LP: I started working in south Baffin in 1993, when I was at the Science Institute of the Northwest Territories, but that was all Kimmirut and the Iqaluit area. We actually just submitted those names to the government of Nunavut, a full 20 years later. Sometimes, it seems, we get distracted because there are so many areas to go to, and this is such a vast land. The territory is almost 2,000,000 square kilometres.
CG: For Inuit who have never relied on maps before, do they find it difficult to interpret these graphic representations?
LP: This is something that always amazes me. Often, when we give a blank map of the surrounding areas to Inuit who are helping us, they just see it. They have no problem recognizing and identifying features on the map, going only from their recollections of the land and what their families have described to them in words or in songs — without otherwise having used maps. They’ll even correct you, explaining something like, “there should be a lake there, but it’s not on your map.”
CG: What sort of difficulties do you encounter as you travel around collecting these names?
LP: One problem is that while people may once have travelled through the blank areas left on some of our maps, those people are not alive anymore. And because hardly anyone travels there now, the names are lost.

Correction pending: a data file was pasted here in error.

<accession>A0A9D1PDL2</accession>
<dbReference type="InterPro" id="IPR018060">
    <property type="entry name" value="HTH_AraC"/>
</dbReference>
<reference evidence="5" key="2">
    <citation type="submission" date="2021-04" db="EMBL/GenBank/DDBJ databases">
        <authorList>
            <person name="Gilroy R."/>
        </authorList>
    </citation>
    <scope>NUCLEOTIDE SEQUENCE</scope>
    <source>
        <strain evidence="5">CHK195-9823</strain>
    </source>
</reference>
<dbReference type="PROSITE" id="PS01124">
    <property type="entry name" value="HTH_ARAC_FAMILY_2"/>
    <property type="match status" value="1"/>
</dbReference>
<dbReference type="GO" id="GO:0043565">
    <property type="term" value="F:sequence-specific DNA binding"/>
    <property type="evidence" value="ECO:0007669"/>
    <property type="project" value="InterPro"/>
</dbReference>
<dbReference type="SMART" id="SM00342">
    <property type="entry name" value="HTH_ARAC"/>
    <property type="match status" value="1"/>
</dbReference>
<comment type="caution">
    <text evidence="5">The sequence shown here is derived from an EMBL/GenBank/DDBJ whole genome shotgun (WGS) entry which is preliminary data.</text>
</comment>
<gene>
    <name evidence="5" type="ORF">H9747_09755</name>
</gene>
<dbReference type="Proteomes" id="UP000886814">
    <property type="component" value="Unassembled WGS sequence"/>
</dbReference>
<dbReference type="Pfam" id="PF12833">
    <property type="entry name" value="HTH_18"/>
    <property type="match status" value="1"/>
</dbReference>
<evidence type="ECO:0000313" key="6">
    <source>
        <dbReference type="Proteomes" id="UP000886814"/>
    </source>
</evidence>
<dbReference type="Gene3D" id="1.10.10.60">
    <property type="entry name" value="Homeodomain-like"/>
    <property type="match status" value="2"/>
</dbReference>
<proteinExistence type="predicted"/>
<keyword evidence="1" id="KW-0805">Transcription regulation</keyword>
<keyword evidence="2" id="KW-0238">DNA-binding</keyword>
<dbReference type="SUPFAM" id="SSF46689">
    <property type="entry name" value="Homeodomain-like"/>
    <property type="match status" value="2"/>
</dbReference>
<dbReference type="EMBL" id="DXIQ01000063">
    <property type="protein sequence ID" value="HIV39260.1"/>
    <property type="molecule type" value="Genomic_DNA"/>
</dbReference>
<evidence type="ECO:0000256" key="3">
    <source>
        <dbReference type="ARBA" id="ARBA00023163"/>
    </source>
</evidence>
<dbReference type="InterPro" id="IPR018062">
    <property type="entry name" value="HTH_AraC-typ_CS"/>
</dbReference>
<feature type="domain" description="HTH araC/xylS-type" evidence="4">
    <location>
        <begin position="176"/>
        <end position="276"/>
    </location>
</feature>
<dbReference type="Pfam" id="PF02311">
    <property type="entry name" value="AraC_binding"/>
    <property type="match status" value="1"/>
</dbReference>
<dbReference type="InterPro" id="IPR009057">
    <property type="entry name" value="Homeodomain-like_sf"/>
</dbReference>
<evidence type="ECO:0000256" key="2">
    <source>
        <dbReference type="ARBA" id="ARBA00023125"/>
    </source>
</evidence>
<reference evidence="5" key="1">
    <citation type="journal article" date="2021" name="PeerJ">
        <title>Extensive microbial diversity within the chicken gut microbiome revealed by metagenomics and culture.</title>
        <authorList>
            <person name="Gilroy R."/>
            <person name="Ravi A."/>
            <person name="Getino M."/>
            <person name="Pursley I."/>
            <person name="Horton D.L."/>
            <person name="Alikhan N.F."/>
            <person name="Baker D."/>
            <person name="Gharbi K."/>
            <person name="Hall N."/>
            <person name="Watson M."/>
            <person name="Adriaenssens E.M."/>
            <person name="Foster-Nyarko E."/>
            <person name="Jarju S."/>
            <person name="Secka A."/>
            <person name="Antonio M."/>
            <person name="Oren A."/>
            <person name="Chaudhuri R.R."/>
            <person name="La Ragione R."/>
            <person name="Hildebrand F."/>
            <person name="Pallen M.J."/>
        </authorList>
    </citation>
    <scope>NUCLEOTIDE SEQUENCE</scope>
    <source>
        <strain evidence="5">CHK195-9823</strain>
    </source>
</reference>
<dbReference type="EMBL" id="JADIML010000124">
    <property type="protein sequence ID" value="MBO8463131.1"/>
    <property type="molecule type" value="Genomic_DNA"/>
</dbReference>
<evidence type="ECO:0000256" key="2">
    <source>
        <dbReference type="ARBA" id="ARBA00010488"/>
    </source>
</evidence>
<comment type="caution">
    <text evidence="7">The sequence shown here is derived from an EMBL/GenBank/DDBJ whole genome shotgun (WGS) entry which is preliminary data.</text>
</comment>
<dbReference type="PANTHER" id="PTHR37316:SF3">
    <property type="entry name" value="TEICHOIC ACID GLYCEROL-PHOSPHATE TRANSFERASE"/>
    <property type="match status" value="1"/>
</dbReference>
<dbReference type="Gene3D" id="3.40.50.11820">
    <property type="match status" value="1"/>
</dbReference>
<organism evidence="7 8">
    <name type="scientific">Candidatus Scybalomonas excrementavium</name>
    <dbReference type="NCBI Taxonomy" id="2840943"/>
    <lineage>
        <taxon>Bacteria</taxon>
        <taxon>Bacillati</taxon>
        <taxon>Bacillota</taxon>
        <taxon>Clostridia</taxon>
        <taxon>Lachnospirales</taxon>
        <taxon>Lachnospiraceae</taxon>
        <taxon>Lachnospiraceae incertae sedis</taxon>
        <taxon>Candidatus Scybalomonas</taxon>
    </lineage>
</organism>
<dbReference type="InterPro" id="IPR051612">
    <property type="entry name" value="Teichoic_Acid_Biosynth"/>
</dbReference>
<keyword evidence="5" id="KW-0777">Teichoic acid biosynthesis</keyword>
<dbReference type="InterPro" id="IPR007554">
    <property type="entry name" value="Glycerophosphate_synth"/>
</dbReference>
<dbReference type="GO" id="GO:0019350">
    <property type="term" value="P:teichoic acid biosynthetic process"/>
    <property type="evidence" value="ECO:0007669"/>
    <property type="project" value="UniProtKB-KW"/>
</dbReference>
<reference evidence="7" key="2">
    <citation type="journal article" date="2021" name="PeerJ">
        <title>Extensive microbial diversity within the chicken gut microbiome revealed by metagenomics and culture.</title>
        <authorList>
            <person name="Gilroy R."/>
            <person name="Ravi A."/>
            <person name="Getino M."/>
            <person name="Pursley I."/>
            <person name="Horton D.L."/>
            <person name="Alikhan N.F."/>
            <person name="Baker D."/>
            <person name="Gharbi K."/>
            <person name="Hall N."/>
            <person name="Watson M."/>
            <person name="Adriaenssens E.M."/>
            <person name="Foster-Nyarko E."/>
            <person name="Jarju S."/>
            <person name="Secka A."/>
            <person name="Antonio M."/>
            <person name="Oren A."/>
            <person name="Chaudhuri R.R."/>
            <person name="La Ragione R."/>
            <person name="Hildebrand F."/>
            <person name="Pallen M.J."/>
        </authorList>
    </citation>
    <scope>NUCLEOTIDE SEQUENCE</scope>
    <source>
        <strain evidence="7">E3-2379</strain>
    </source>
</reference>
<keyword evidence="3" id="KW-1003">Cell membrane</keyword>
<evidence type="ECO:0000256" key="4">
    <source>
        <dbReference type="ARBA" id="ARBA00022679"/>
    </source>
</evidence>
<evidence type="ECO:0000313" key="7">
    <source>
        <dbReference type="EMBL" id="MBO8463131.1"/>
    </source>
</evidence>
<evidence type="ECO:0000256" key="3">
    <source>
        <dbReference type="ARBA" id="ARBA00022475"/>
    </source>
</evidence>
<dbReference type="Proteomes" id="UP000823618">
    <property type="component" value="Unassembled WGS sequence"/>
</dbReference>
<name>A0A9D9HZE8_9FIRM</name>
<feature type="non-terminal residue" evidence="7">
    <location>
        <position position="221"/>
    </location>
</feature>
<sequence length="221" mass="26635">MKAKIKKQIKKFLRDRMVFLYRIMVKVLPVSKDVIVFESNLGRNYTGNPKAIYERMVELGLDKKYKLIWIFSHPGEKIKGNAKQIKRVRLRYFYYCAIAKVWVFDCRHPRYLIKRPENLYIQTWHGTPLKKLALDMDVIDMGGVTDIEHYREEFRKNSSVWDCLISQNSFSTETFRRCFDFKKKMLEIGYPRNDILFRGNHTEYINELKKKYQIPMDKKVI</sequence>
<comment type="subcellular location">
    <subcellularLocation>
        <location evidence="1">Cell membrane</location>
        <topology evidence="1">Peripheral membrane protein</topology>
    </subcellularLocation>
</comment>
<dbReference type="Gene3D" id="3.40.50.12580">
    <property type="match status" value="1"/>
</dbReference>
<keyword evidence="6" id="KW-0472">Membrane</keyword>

Then there’s the fact that different dialects appear everywhere you go — east, west, up and down Baffin Island, over in Gjoa Haven. For projects like this that can be a nightmare.
CG: How do you make these names official?
LP: Once we’re as sure as we can be that the information that we have is perfect, we send it to the government of Nunavut, and it’s their job to make the names official.
We went to Pangnirtung about a year ago for a community meeting where we presented one of our completed maps. In that area, one of the first maps of this sort was made by the German-American anthropologist Franz Boas in 1883. But Inuit never used it! In 1984, Ludger Müller-Wille, a professor from McGill University, transcribed Boas’s work onto topographic sheets, went out to Pang and reviewed everything — and then it just sat there until 2002. That’s when we went there to review yet again, and we found that Boas had used the letters X and Y, which you don’t use in Inuktitut. We brought the language up to the standard and went over everything with elders. Those are the area maps that we sent to the Geographical Names Board of Canada, and hopefully within the next 10 years they’ll become official, more than 130 years after they were first recorded! (The Inuktitut terms that Franz Boas recorded in the 1800s are the same that are being used now, still passed down orally without change.)